# Gravitational field (metric tensor) and speed of light between two massive plates

Suppose I have two massive plates of size $$l\times h\times w$$ mounted parallel to each other with a distance of $$d$$ and with a mass density of $$\rho$$. I send a light beam in the middle between them along the length $$l$$ and in parallel to them.

How long does it take the light beam, in coordinate time, to pass through the empty space between the plates?

I assume the speed between the plates is basically determined by the gravitational field between the plates and how this then determines the speed of light.

Maybe the better question is: what is the metric tensor between the plates and how does it determine the speed of light?

Given the highly regular setup, I would hope that at least for larger $$l$$ and $$w$$ there is a nearly homogeneous (read, constant in a plane or all over) metric tensor "near the middle" of the setup.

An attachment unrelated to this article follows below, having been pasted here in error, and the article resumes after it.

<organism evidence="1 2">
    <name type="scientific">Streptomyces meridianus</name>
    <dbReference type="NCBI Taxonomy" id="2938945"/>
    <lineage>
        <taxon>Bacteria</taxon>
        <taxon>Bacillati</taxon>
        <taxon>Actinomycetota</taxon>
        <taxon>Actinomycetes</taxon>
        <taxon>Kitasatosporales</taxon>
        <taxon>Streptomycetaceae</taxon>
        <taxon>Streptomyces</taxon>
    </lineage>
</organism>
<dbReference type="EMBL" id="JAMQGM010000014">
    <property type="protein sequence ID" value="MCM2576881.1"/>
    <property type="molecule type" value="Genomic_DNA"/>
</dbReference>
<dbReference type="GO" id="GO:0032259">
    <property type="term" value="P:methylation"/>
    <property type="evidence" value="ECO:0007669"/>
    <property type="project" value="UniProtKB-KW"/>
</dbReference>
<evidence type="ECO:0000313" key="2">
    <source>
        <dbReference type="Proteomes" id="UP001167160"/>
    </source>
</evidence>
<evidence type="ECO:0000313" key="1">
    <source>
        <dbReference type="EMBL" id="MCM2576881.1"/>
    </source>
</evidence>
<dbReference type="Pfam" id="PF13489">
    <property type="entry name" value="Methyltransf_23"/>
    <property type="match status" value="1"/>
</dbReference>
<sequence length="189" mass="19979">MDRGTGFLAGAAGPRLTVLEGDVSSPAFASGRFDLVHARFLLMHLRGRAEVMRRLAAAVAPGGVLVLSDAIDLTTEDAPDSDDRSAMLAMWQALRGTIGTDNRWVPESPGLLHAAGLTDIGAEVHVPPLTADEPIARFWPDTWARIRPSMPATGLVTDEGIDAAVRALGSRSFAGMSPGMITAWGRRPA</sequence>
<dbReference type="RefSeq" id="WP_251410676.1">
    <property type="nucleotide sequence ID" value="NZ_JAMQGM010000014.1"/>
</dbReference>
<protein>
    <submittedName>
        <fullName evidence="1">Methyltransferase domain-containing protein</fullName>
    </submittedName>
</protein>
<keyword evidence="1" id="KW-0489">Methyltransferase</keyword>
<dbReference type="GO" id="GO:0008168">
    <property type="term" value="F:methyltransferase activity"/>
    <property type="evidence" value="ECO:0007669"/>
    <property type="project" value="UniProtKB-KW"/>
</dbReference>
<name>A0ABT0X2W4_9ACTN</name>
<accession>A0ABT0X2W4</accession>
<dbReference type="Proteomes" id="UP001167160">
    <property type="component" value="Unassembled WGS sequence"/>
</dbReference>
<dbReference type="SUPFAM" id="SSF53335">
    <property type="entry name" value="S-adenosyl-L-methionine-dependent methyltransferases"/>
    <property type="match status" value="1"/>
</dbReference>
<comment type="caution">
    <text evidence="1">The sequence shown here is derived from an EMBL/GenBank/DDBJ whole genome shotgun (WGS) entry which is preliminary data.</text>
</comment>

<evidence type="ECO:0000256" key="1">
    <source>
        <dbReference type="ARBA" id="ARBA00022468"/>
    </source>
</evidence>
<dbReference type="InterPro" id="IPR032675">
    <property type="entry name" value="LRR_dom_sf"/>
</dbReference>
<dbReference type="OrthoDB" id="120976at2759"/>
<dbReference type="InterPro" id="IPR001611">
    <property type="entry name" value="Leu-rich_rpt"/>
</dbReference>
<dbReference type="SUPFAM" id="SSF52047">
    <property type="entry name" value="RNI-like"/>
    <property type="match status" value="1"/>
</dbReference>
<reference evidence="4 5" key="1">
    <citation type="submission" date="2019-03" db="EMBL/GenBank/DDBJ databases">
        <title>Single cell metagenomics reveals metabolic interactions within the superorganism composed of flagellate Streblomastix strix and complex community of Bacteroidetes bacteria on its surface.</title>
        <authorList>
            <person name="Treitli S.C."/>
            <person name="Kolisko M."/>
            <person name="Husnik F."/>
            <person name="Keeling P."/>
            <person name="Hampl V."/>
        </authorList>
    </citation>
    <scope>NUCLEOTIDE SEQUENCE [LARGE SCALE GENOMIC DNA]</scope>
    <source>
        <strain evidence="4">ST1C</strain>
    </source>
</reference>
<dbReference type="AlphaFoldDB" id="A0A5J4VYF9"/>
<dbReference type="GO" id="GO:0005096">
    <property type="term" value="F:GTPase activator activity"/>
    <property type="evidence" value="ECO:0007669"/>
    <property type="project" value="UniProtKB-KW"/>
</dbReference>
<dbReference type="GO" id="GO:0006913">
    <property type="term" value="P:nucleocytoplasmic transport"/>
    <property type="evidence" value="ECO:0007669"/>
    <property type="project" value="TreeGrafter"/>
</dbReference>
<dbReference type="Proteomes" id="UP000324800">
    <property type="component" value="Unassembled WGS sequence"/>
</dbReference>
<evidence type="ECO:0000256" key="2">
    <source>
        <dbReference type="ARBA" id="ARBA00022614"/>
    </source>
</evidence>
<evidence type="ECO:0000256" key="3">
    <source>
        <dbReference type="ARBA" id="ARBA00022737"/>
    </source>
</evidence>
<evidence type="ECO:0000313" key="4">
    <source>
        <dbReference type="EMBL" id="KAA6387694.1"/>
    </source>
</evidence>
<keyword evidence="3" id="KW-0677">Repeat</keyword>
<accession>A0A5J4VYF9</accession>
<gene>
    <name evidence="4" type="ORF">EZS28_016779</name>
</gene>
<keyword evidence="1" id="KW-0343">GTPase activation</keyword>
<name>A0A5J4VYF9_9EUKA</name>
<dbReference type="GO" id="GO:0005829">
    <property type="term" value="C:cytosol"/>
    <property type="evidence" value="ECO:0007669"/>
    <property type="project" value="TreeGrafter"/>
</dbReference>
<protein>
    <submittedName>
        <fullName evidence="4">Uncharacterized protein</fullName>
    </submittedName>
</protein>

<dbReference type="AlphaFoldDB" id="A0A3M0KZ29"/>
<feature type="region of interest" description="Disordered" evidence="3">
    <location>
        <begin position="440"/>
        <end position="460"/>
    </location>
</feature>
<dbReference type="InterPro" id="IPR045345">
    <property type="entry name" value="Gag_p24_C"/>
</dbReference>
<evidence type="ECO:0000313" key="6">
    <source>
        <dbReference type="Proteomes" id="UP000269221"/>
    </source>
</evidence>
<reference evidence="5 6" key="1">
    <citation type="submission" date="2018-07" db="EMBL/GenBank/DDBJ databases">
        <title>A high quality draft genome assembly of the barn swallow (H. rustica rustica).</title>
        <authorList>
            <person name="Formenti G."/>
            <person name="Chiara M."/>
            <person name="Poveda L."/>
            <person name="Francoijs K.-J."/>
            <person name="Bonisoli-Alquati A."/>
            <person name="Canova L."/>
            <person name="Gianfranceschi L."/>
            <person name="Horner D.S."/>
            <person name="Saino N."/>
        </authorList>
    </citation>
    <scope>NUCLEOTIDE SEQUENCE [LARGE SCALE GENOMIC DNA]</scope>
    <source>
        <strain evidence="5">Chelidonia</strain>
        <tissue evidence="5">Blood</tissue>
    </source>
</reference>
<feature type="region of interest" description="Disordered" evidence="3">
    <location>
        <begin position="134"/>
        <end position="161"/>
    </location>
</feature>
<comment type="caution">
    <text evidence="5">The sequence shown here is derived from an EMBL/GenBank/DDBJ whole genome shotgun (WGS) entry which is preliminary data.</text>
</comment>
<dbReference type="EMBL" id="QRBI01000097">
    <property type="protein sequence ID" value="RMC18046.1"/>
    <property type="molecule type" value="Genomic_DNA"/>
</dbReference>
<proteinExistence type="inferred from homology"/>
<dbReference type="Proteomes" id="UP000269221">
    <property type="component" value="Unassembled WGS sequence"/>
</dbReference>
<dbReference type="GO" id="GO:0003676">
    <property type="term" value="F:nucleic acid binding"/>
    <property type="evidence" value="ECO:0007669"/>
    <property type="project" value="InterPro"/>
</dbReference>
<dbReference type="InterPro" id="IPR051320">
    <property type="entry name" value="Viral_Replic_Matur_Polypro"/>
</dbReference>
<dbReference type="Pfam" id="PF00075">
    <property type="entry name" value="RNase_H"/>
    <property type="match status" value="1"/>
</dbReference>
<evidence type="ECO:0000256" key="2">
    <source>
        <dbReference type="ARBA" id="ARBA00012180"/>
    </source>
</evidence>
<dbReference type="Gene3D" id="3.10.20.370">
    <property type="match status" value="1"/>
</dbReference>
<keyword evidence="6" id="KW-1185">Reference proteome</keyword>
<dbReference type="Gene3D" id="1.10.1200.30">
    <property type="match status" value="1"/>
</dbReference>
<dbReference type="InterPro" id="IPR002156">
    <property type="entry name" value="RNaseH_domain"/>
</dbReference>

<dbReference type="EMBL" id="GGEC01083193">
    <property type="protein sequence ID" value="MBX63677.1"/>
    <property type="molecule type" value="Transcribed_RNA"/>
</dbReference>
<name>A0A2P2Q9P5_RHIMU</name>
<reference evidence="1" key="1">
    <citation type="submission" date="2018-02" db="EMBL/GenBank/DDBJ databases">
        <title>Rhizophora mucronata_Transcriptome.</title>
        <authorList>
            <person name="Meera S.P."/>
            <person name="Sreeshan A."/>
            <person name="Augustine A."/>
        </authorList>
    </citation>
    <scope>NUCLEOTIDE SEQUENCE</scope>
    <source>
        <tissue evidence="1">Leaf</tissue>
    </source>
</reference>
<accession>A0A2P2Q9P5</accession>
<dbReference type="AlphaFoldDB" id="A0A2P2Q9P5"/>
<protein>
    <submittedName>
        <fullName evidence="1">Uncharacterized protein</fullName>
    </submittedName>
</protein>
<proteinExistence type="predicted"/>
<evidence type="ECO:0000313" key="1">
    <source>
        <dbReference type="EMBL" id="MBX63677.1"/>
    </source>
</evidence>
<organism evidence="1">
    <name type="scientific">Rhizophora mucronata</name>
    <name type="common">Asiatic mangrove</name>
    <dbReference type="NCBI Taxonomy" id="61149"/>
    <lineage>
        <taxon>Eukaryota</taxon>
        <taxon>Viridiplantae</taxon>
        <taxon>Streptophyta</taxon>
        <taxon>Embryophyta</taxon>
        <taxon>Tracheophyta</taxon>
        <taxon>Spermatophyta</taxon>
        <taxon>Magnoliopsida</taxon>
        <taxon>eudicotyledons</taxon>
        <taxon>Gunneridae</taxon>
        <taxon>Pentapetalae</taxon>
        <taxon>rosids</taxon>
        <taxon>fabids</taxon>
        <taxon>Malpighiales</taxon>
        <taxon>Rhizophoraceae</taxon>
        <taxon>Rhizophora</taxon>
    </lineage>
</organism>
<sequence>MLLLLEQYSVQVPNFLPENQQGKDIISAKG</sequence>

• You might consider the same question for a massive sphere with a small hole drilled through it. Then you could use the Schwarzchild metric to answer it. – mmesser314 Jun 16 at 15:09
• @mmesser314 A good thought and should be doable, but the metric inside a planet is not Schwarzschild. The time dilation at each radius is defined by two factors. One is indeed the Schwarzschild metric of the inner "smaller planet" (discounting the outer shell). The other is the outer shell. For example, the time dilation just outside a thin massive shell is Schwarzschild while the time dilation everywhere inside is the same as just outside. See: arxiv.org/abs/1203.4428 - While gravity at the center is zero, a bit counter intuitively the time dilation there is maximal. – safesphere Jun 16 at 18:45